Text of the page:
The so-called whitewash casting done in Australian reality TV and dramas needs to come to an end, but not unless the broadcast networks acknowledge the issue and make steps to change.
Speaking on a panel at an AdNews Live event on 'Reframing Australia', which explored the disconnect between the industry and our changing demography, Nine Network's head of content production and development Adrian Swift accepted that TV networks have failed to represent who Australians really are.
“We are very aware of that. We acknowledge that our casting lags the reality of the demographic changes in Australia,” Swift said.
“I think we are addressing it; we're addressing it slowly but we will die if we do not reflect the audience in the stories we tell.”
Australia is one of the most ethnically diverse countries in the world yet time after time the TV shows the networks broadcast do not reflect that. Take Channel Ten's Bachelor 2017 casting as an example that created national headlines. Out of 22 contestants hand-picked for the show, not a single one appeared to be from an Asian background – our largest source of immigrants and now an important part of this country's genetic DNA.
Swift said the reality for broadcast TV networks at the moment is that five years ago they could all run American drama at 8.30pm and “it would rate its t*ts of, the world would be a better place and it wouldn’t cost us very much”.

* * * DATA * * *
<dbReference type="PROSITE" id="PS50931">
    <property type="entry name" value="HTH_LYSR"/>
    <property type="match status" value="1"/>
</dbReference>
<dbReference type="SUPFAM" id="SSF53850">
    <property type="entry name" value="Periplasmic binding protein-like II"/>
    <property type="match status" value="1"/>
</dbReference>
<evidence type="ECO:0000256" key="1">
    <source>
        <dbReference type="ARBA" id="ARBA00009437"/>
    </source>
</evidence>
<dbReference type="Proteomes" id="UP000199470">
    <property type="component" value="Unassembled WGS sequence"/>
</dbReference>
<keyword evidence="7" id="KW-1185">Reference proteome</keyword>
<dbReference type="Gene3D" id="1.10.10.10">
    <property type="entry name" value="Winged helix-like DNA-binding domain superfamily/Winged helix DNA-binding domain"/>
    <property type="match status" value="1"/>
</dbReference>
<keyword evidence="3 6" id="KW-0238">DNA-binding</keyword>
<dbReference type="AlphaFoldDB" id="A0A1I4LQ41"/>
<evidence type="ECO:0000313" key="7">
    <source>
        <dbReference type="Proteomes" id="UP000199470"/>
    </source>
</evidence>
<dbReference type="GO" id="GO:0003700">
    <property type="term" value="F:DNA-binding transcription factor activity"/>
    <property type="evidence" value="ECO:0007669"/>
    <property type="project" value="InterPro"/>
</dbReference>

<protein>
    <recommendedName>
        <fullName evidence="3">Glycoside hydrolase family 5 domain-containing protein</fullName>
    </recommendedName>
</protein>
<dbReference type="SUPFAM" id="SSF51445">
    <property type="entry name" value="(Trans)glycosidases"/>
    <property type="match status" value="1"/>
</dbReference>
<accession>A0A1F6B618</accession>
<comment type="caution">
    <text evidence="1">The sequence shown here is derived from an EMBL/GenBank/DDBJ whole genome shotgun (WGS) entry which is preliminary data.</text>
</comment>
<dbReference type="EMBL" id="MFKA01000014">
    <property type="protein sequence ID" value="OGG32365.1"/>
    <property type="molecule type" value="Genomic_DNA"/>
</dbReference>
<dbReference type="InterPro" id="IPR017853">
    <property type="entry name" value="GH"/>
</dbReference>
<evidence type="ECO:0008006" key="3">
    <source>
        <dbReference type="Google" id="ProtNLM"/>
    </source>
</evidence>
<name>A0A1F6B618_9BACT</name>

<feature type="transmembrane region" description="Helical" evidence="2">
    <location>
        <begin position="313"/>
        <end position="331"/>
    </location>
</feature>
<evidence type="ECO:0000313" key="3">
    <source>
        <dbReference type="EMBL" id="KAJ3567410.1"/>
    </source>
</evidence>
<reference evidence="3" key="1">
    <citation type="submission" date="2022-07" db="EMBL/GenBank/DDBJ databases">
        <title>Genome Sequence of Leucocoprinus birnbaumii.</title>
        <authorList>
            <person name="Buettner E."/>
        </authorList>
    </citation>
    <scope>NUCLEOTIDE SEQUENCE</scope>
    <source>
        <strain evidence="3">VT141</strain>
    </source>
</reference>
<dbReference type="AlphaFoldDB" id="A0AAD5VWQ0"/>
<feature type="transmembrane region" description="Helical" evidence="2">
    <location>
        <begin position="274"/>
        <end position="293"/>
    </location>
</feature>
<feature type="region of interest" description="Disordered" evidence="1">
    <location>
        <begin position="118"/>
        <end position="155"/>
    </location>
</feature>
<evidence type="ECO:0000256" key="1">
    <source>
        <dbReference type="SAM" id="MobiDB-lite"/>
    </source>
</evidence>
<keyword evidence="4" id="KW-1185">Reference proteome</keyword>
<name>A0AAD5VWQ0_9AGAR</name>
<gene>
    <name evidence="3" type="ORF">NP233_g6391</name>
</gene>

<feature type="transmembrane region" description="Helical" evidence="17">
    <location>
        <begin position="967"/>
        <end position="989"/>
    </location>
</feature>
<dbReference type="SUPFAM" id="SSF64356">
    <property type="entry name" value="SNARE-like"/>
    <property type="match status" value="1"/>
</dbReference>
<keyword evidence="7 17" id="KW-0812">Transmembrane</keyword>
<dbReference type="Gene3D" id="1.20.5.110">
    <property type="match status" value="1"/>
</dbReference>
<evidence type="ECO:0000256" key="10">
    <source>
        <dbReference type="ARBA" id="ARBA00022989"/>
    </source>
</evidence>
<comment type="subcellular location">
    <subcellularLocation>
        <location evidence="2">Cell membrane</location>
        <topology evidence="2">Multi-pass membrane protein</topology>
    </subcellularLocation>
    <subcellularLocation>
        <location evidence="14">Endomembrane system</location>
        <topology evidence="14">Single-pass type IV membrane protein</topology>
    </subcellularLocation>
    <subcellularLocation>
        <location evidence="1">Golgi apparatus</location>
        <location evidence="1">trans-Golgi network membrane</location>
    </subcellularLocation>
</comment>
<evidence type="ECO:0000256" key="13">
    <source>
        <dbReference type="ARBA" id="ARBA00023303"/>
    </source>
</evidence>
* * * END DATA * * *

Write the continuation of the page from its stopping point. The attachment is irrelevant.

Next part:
Australian content ran between 5pm to 8.30pm, however, times have changed and viewers have changed.
“The reality of broadcast television now is that it's completely changed and almost no one, with the exception of Good Doctor on Channel Seven actually, no one can make American drama work in Australia,” Swift said.
“Therefore it's incumbent upon on us as broadcast networks trying to get a million people to sit down in one place at one time, to tell Australian stories. Therefore those Australian stories have to reflect the audience. It's no more complicated than that.
"If we don't reflect the audience the audience won’t come."
The morning event panel, featuring DDB ECD Tara Ford, Dawn founder Dai Le, SBS strategy manager John Turnbull was moderator by senior AdNews journalist Arvind Hickman and explored how media, TV and advertising needs to shape up, be mindful of who it is depicting, and how the representation of a more genuine Australia will better serve adland, brands, and Australia as a whole.
Keep an eye on AdNews for more from the event, which was sponsored by Val Morgan, Multiconnexions and Epoch Times. If you are keen to get involved with any of next year's half day AdNews events drop us a line.
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